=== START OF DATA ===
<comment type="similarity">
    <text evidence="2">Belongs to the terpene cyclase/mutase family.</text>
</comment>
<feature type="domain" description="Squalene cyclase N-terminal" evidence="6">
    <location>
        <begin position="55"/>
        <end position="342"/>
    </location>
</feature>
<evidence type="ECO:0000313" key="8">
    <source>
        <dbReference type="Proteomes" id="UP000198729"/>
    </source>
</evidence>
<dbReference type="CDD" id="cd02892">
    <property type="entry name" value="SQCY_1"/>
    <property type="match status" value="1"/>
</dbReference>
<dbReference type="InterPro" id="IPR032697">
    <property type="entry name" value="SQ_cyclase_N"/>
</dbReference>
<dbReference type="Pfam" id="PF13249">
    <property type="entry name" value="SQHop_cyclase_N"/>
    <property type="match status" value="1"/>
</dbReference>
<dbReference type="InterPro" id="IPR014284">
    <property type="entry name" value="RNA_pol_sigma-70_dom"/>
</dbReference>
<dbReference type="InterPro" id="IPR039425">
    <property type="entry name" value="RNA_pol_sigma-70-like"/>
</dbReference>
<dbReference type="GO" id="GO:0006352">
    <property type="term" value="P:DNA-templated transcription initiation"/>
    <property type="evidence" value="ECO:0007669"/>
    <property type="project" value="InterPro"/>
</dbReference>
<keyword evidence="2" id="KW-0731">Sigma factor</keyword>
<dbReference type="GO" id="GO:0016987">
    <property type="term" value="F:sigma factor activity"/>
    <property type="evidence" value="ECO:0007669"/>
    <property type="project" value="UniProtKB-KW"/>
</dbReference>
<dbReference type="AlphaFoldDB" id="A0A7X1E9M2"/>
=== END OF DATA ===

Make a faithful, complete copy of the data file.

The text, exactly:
<comment type="similarity">
    <text evidence="2">Belongs to the terpene cyclase/mutase family.</text>
</comment>
<feature type="domain" description="Squalene cyclase N-terminal" evidence="6">
    <location>
        <begin position="55"/>
        <end position="342"/>
    </location>
</feature>
<evidence type="ECO:0000313" key="8">
    <source>
        <dbReference type="Proteomes" id="UP000198729"/>
    </source>
</evidence>
<dbReference type="CDD" id="cd02892">
    <property type="entry name" value="SQCY_1"/>
    <property type="match status" value="1"/>
</dbReference>
<dbReference type="InterPro" id="IPR032697">
    <property type="entry name" value="SQ_cyclase_N"/>
</dbReference>
<dbReference type="Pfam" id="PF13249">
    <property type="entry name" value="SQHop_cyclase_N"/>
    <property type="match status" value="1"/>
</dbReference>
<dbReference type="InterPro" id="IPR014284">
    <property type="entry name" value="RNA_pol_sigma-70_dom"/>
</dbReference>
<dbReference type="InterPro" id="IPR039425">
    <property type="entry name" value="RNA_pol_sigma-70-like"/>
</dbReference>
<dbReference type="GO" id="GO:0006352">
    <property type="term" value="P:DNA-templated transcription initiation"/>
    <property type="evidence" value="ECO:0007669"/>
    <property type="project" value="InterPro"/>
</dbReference>
<keyword evidence="2" id="KW-0731">Sigma factor</keyword>
<dbReference type="GO" id="GO:0016987">
    <property type="term" value="F:sigma factor activity"/>
    <property type="evidence" value="ECO:0007669"/>
    <property type="project" value="UniProtKB-KW"/>
</dbReference>
<dbReference type="AlphaFoldDB" id="A0A7X1E9M2"/>